Windows on Lorain- The Neanderthals- a “tornado” history
March 10, 2016 at 4:16 pm
Readers will remember that last August a cretin of caveman- like behavior decided to take out their anger against me and this blog by sneaking through the shrubbery in the dead of night and hurling a chunk of concrete through the leaded glass front living room windows and ripping down a “don spout”
Such lack of intelligence knows no bounds.
Not only did they take out the front window but by venting their anger on the downspout left their calling card – in my opinion-
if I ever saw one , as to the sender of the concrete message !
https://thatwoman.wordpress.com/2015/08/24/the-case-of-the-curious-lorain-neanderthal/ However, no finger prints on the concrete so I am left to my own suppositions and opinions BUT
This was not the end of the tale. After sweeping up the shattered leaded glass ( thankfully the lead in the windows had held the concrete’s forward force ) the glass shattered 20 feet into the dining room the repair had to be done . It could’ve been more dangerous with the flying glass, someone asleep in the chair – doesn’t bear thinking about – although in all honesty “thinking” wasn’t part of this particular crime .
Fast forward after the police had left ( along with my suppositions) and the installations of many cameras recording the comings and goings around the house, alley and property , it was time for the insurance.
The insurance company had no problem with gutter/downspout repair but did not have anyone listed who could fix 90-year-old windows. Eventually they came up with a list- none of whom were close to Lorain.
I contacted a craftsman in Hinckley Ohio –
Jim Ascherl,Ascherl Studios,1616 Center Rd. Hinckley Oh 44233 330-278-4964 shop 440-223-4111 cell
and the tale of 6 degrees of separation unfolded
A tale of a tornado hitting Lorain in 1924- the rebuilding of a community and new housing . Yes back in 1926- this old house was brand new – as were her windows.
This was our “lot” the day after the tornado ,
The lot was originally 66 ft wide with one house which was destroyed. History has it, a mother and daughter rebuilt two houses on the lot – sub dividing the lot to 33 ft each. The two homes have “all leaded glass windows ”
The time of rebuilding sent a young man to Lorain to repair the leaded and stained glass windows of the churches damaged by the tornado.
Michael Ascherl 1928
At age 13, Michael Ascherl began working as an apprentice glazier in southern Germany. At age 16, Michael obtained Journeyman status before confiding to his boss that he wanted to learn stained glass. His boss dismissed it stating, “You’re too old to learn a new trade.” A few months later, Michael quit and promptly obtained employment with a small stained glass studio, The J. Gross Company. Michael’s duties included walking from town to town in southern Germany repairing windows. The glass rack and tool box, called a “Kraxze,” that he carried on his back over 100 years ago is proudly displayed in our showroom.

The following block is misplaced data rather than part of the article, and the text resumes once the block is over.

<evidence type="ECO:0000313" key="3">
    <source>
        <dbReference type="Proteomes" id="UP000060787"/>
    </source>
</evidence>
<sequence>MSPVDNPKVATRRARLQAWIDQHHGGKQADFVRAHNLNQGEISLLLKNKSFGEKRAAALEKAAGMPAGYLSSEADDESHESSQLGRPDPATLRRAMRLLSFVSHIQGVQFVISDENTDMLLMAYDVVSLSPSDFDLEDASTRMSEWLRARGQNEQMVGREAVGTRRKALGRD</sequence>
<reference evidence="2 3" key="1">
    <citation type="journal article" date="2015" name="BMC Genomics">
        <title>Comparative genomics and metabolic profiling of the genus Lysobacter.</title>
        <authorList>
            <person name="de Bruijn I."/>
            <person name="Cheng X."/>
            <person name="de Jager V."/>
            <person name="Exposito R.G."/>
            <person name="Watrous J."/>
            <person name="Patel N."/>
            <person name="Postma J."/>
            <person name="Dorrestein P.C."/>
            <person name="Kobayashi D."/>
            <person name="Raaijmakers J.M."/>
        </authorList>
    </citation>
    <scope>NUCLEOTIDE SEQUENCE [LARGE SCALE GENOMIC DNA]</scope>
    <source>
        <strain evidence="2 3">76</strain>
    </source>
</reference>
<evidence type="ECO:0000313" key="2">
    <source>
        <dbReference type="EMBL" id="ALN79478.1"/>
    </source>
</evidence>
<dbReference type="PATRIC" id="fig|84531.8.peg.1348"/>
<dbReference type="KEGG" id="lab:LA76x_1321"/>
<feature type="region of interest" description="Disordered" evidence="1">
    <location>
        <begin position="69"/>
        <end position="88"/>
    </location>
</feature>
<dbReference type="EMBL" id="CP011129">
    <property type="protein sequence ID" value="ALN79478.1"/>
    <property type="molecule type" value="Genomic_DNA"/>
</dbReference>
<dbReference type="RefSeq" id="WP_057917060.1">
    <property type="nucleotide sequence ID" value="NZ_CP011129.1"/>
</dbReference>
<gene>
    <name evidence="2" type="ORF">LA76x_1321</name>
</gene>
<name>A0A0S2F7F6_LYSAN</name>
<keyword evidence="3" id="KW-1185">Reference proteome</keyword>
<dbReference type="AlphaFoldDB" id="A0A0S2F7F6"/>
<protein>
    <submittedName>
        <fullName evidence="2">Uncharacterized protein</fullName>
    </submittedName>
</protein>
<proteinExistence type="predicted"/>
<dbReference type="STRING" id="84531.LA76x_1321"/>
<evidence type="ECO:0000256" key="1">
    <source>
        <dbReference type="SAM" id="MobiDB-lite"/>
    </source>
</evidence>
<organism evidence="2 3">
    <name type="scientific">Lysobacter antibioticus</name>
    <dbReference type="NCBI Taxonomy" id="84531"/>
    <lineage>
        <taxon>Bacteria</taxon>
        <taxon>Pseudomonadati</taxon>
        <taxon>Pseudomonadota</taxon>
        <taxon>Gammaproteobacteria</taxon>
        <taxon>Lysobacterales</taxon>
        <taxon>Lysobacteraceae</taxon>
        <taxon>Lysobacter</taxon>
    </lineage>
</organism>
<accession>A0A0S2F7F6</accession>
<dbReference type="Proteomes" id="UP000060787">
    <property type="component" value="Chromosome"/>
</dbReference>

Michael immigrated to New York in the early 1900s where he met his wife before moving to Cleveland Ohio. Michael Ascherl landed employment with a commercial glass company until 1924 when a devastating tornado wiped out the downtown area of nearby Lorain Ohio. Due to extensive damage to downtown churches, Michael’s employer immediately sent him to their Lorain Ohio branch where a stained glass division was hastily set up.
For four years Michael spent his days rebuilding all of the damaged windows in the downtown churches.
In 1928, the daunting task of repairing all of the local churches was nearing its end. Michael Ascherl decided that he needed to focus on starting his own studio. Briefly named Sunset Studio, Michael later changed the name to Ascherl Studios.
This young man was Jim’s grandfather( the very artisan I had called – not knowing the connection) for my repair ; the craftsman who also used his talents to make the windows in this old house.
I was fascinated to think 90 years ago Jim’s grandfather standing in the rooms of what is now my home crafting with care these special windows. It was these windows that reminded me of England and home when I first came here, the brick and leaded “dickens windows “, as my mother calls them, drew me to this house.
Jim duly arrived and the consensus was the windows were in all certainty the work of his grandfather!
photo Dan Brady
Also Jim has been working on the stained glass windows damaged etc when the fire totaled First Lutheran Church on 6th Street, so he was familiar with this area . This fire has been ruled arson , another Neanderthal destroying something beautiful and reverent
A Tornado= a craftsman= leaded glass/stained glass windows= a grandson= a neighborhood church=and this old house and sometimes even destruction can bring about a good thing………
Tornado photos courtesy of Ohio Historical Society
Entry filed under: Charleston Village, city of lorain, hell is other people, history, Link -ups, men of substance, Uncategorized. Tags: 6 degrees of separation, Ascherl Studios, Charleston Village, City of Lorain, craftsman, history, leaded glass windows, Lorain, stained glass windows, The Arts.